A mass vaccination site at Medgar Evers College in Crown Heights will open on Wednesday, February 24rd, at 231 Crown Street between Rogers and Nostrand Avenues. The site will be able to administer up to 3,000 vaccinations per day, making it one of the largest vaccination centers in the state.
“The vaccine is the weapon that will win the war,” Governor Andrew Cuomo said announcing the news. “We know that. The vaccine is coming.”
There will be additional bus service to help residents get to the site, the governor said, particularly along the B49 bus route, which connects Brighton Beach and Bed-Stuy to Medgar Evers. The state said “more details on the enhanced routes will be released in the coming days as the MTA expects to add more stops and more dedicated service from community centers along select routes.”
The state will also partner with faith leaders to conduct phone banking efforts in nearby communities to encourage more residents to sign up for appointments. The list of participating entities includes churches across central and eastern Brooklyn.
Cuomo said the site was being established through a partnership with the Federal Emergency Management Agency (FEMA) and the National Guard.
The site will operate daily from 8:00am to 8:00pm. Eligible New Yorkers can sign up for vaccinations by visiting the site once it opens, by using New York’s ‘Am I Eligible’ website or by calling the state’s vaccination hotline at 1-833-697-4829.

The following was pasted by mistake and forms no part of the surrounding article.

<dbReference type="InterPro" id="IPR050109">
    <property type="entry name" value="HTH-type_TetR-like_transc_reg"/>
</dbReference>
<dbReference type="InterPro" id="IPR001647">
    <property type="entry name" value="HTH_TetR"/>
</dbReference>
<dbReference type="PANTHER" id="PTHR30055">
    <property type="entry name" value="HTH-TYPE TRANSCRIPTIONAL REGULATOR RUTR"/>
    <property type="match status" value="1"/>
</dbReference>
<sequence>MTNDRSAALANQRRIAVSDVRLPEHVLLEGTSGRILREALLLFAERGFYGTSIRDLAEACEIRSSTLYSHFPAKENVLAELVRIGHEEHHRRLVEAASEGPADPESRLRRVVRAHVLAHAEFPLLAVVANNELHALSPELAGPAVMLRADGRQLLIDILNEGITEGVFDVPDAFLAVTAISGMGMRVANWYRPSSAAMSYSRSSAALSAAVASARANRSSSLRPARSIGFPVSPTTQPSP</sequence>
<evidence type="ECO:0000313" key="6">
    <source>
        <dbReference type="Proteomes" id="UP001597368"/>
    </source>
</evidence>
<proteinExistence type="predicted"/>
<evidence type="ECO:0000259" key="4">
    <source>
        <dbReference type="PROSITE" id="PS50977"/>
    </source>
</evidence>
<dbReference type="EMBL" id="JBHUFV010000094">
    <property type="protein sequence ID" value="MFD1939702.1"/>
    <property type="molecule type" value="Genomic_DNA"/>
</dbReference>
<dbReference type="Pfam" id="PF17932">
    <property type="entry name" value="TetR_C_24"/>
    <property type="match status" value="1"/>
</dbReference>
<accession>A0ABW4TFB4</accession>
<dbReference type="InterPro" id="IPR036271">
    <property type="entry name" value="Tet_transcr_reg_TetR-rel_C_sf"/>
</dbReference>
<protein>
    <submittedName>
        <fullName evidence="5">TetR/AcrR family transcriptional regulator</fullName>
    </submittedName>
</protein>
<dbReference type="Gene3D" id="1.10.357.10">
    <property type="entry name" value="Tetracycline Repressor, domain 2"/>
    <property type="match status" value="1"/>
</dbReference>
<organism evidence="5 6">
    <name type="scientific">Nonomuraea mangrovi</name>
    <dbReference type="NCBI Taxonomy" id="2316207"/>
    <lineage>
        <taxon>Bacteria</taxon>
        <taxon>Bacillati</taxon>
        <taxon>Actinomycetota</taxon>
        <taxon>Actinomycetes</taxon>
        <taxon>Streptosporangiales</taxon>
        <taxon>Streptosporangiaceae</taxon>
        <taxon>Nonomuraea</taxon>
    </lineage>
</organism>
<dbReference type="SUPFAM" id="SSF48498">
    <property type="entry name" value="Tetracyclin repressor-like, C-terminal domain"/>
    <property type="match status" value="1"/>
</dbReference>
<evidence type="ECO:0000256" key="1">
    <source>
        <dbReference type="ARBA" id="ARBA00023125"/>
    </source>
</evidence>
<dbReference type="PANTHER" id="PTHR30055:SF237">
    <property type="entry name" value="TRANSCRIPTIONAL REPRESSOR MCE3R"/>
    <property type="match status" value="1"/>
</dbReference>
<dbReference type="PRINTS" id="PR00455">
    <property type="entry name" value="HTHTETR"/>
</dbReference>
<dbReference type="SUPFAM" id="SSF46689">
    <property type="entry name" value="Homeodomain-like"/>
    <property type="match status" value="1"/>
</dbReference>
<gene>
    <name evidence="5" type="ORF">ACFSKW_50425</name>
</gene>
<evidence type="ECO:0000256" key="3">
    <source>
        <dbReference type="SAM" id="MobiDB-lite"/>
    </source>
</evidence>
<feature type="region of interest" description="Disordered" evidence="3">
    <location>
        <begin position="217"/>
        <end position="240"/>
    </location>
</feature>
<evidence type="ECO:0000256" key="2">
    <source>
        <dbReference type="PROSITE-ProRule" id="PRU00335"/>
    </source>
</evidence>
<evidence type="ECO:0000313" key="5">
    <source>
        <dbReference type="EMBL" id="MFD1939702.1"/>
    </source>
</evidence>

For the first week of scheduling, appointments at the site are reserved for those living in areas of the borough with low vaccination rates, including the zip codes: 11207, 11212, 11208, 11206, 11233, 11213, 11221, 11226, 11236, 11216, 11225, 11210, 11203, and 11238.
After one week, appointments at each site will be made available to all eligible Brooklyn residents.
Central Brooklyn neighborhoods, many of which are predominantly black, have had some of the lowest vaccination rates in the city. More broadly, vaccination rates among Black and Latino residents have trailed that of the broader population, raising concerns about persistent inequities as the city and state seek to put the worst of the pandemic in the rearview mirror.
The Medgar Evers is part of an effort to rectify those disparities. The state is also working to establish pop-up vaccine sites at all 33 NYCHA Senior Housing Developments, at other public housing complexes across the state, and at more than 300 churches and cultural centers that have volunteered to house vaccine sites through the state’s Vaccine Equity Task Force.
The pandemic “has already taken so much from communities of color, from our NYCHA residents, from our churches, from our families,” said Assembly Member Latrice Walker, who was also at the press conference. “Especially, especially here in Brooklyn. I encourage residents in the qualifying areas for this site to come down and get the vaccine.”